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Abstract Detail

Hybrids and Hybridization

Buck, Ryan [1], Ortego del Vecchyo, Diego [2], Flores-Renteria, Lluvia [3].

Syngameonic Hybridization in Pinyon Pines.

The two-needled pinyon pine (Pinus edulis) experiences some of the highest mortality rates among forest species after prolonged periods of drought, which are expected to increase in intensity with climate change. A close relative, Pinus monophylla, has one needle-per-fascicle, a trait thought to be adapted to more arid environments. Both species are dominant in the Southwestern US and Baja California and play important ecological roles in supporting biodiversity. Despite occupying different ecological niches, they have overlapping distributions, facilitating potential hybridization. Two additional needle types have been observed near contact zones: fallax-type and californiarum-type. Both have one needle-per-fascicle but have varying numbers of resin canals and stomatal rows. Additionally, californiarum-type overlaps in distribution with Pinus quadrifolia, which has four needles-per-fascicle and is sister to P. monophylla. Individuals with intermediate morphology have been observed in their contact zones, leading some to believe they also hybridize. In this study, we used morphological and next-generation sequencing data to test for hybridization, detect the direction of gene flow, and determine the extent of the hybrid zones in this complex. We examined the entire range of these five pinyon pine taxa to determine the evolutionary patterns of gene flow among species and discover the extent of hybridization. We hypothesize that the three previously described taxa, P. edulis, P. monophylla, and P. quadrifolia will be independent species that hybridize and are parent lineages of californiarum-type and fallax-type, which both result from that hybridization. Genetic population structure was determined using the software fastSTRUCTURE, a Discriminant Analysis of Principal Components (DAPC), and a Principal Coordinates Analysis (PCoA) in R. Lamarc and fastsimcoal2 were used to examine the magnitude and direction of gene flow as well as possible hybrid speciation events. A four taxon D-statistic (ABBA BABA) was run in Dsuite to corroborate the evidence of admixture signals. Our results support P. edulis, P. monophylla, and P. quadrifolia being independent species, with fallax-type resulting from hybridization between P. edulis and californiarum-type, and californiarum-type possibly being its own species. Additionally, hybridization events among all species pairs were detected, suggesting the presence of a rare multidirectional multispecies network called a syngameon. These hybridization events could have profound impacts on species' abilities to survive in future drought conditions.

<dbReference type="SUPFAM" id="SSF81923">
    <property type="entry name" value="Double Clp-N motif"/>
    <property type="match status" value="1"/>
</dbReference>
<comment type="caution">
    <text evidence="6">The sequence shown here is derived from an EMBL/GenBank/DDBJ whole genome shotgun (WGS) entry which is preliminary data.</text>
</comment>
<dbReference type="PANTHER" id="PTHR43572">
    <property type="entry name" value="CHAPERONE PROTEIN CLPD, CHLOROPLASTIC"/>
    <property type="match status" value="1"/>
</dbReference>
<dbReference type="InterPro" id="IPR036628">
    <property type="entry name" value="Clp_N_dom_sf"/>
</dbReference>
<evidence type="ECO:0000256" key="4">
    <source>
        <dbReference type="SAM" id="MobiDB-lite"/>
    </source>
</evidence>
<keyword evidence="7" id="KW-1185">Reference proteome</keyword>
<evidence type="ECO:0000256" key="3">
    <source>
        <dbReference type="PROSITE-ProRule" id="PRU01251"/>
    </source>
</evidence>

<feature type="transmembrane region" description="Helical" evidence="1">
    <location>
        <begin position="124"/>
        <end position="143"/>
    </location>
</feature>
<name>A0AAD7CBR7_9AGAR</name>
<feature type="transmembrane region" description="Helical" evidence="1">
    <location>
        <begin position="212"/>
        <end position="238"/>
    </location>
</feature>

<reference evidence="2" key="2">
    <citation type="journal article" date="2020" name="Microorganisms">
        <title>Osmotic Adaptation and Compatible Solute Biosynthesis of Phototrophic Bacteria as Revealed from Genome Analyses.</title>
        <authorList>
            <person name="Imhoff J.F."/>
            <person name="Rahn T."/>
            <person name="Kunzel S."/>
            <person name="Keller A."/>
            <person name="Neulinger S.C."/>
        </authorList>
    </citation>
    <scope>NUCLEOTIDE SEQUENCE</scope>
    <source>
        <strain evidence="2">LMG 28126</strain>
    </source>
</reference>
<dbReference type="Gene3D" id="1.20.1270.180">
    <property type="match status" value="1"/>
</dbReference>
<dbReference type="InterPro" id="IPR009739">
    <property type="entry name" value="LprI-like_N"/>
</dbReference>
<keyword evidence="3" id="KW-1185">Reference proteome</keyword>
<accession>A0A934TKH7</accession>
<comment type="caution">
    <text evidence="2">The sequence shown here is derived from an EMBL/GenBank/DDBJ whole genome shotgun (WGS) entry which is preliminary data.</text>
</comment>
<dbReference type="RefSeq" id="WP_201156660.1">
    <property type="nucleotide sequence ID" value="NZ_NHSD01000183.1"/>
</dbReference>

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1 - San Diego State University, Evolutionary Biology, 5500 Campanile Drive, San Diego, CA, 92182, United States
2 - National Autonomous University of Mexico, International Laboratory for Human Genome Research, Mexico City, MX
3 - San Diego State University, 4319 Yale Ave, San Diego State University, La Mesa, CA, 91942, United States


Presentation Type: Oral Paper
Session: HH2, Hybrids and Hybridization II
Location: /
Date: Wednesday, July 21st, 2021
Time: 1:45 PM(EDT)
Number: HH2006
Abstract ID:1092
Candidate for Awards:Margaret Menzel Award

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